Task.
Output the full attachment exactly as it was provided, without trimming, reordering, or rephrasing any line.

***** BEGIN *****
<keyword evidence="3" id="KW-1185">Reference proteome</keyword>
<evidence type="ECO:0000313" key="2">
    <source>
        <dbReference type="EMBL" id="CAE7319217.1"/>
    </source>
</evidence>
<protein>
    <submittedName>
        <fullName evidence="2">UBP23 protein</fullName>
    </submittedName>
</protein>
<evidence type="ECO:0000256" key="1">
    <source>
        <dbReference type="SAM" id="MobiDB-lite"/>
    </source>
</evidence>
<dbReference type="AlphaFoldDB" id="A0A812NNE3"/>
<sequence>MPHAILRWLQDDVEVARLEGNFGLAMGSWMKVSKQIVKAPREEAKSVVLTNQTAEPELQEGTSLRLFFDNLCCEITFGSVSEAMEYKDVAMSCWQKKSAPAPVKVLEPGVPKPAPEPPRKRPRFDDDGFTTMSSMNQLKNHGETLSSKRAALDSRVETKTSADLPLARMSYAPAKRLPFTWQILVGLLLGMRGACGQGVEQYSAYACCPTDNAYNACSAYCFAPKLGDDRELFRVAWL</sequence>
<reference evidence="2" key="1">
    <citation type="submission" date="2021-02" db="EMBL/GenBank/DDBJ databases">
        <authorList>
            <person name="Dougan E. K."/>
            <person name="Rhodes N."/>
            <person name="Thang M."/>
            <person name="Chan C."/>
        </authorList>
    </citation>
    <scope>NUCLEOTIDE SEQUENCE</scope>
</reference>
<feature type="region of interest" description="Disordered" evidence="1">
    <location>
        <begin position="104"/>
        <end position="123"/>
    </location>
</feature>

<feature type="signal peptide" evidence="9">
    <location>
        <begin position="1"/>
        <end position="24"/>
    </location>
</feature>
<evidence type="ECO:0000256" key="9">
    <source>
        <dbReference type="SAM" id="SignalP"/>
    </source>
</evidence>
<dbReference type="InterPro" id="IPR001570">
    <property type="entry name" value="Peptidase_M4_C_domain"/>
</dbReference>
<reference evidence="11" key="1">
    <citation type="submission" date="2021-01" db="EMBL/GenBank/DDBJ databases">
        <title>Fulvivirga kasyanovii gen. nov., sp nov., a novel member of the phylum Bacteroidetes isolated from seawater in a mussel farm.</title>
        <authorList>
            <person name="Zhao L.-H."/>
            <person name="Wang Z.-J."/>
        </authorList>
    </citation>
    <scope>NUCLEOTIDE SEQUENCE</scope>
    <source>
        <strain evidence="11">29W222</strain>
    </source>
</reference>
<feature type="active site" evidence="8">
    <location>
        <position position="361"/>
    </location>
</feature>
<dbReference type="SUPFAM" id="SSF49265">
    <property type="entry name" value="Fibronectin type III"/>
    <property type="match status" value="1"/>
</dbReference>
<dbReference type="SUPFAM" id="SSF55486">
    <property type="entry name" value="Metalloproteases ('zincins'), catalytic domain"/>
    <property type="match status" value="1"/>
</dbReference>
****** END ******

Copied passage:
<keyword evidence="3" id="KW-1185">Reference proteome</keyword>
<evidence type="ECO:0000313" key="2">
    <source>
        <dbReference type="EMBL" id="CAE7319217.1"/>
    </source>
</evidence>
<protein>
    <submittedName>
        <fullName evidence="2">UBP23 protein</fullName>
    </submittedName>
</protein>
<evidence type="ECO:0000256" key="1">
    <source>
        <dbReference type="SAM" id="MobiDB-lite"/>
    </source>
</evidence>
<dbReference type="AlphaFoldDB" id="A0A812NNE3"/>
<sequence>MPHAILRWLQDDVEVARLEGNFGLAMGSWMKVSKQIVKAPREEAKSVVLTNQTAEPELQEGTSLRLFFDNLCCEITFGSVSEAMEYKDVAMSCWQKKSAPAPVKVLEPGVPKPAPEPPRKRPRFDDDGFTTMSSMNQLKNHGETLSSKRAALDSRVETKTSADLPLARMSYAPAKRLPFTWQILVGLLLGMRGACGQGVEQYSAYACCPTDNAYNACSAYCFAPKLGDDRELFRVAWL</sequence>
<reference evidence="2" key="1">
    <citation type="submission" date="2021-02" db="EMBL/GenBank/DDBJ databases">
        <authorList>
            <person name="Dougan E. K."/>
            <person name="Rhodes N."/>
            <person name="Thang M."/>
            <person name="Chan C."/>
        </authorList>
    </citation>
    <scope>NUCLEOTIDE SEQUENCE</scope>
</reference>
<feature type="region of interest" description="Disordered" evidence="1">
    <location>
        <begin position="104"/>
        <end position="123"/>
    </location>
</feature>

<feature type="signal peptide" evidence="9">
    <location>
        <begin position="1"/>
        <end position="24"/>
    </location>
</feature>
<evidence type="ECO:0000256" key="9">
    <source>
        <dbReference type="SAM" id="SignalP"/>
    </source>
</evidence>
<dbReference type="InterPro" id="IPR001570">
    <property type="entry name" value="Peptidase_M4_C_domain"/>
</dbReference>
<reference evidence="11" key="1">
    <citation type="submission" date="2021-01" db="EMBL/GenBank/DDBJ databases">
        <title>Fulvivirga kasyanovii gen. nov., sp nov., a novel member of the phylum Bacteroidetes isolated from seawater in a mussel farm.</title>
        <authorList>
            <person name="Zhao L.-H."/>
            <person name="Wang Z.-J."/>
        </authorList>
    </citation>
    <scope>NUCLEOTIDE SEQUENCE</scope>
    <source>
        <strain evidence="11">29W222</strain>
    </source>
</reference>
<feature type="active site" evidence="8">
    <location>
        <position position="361"/>
    </location>
</feature>
<dbReference type="SUPFAM" id="SSF49265">
    <property type="entry name" value="Fibronectin type III"/>
    <property type="match status" value="1"/>
</dbReference>
<dbReference type="SUPFAM" id="SSF55486">
    <property type="entry name" value="Metalloproteases ('zincins'), catalytic domain"/>
    <property type="match status" value="1"/>
</dbReference>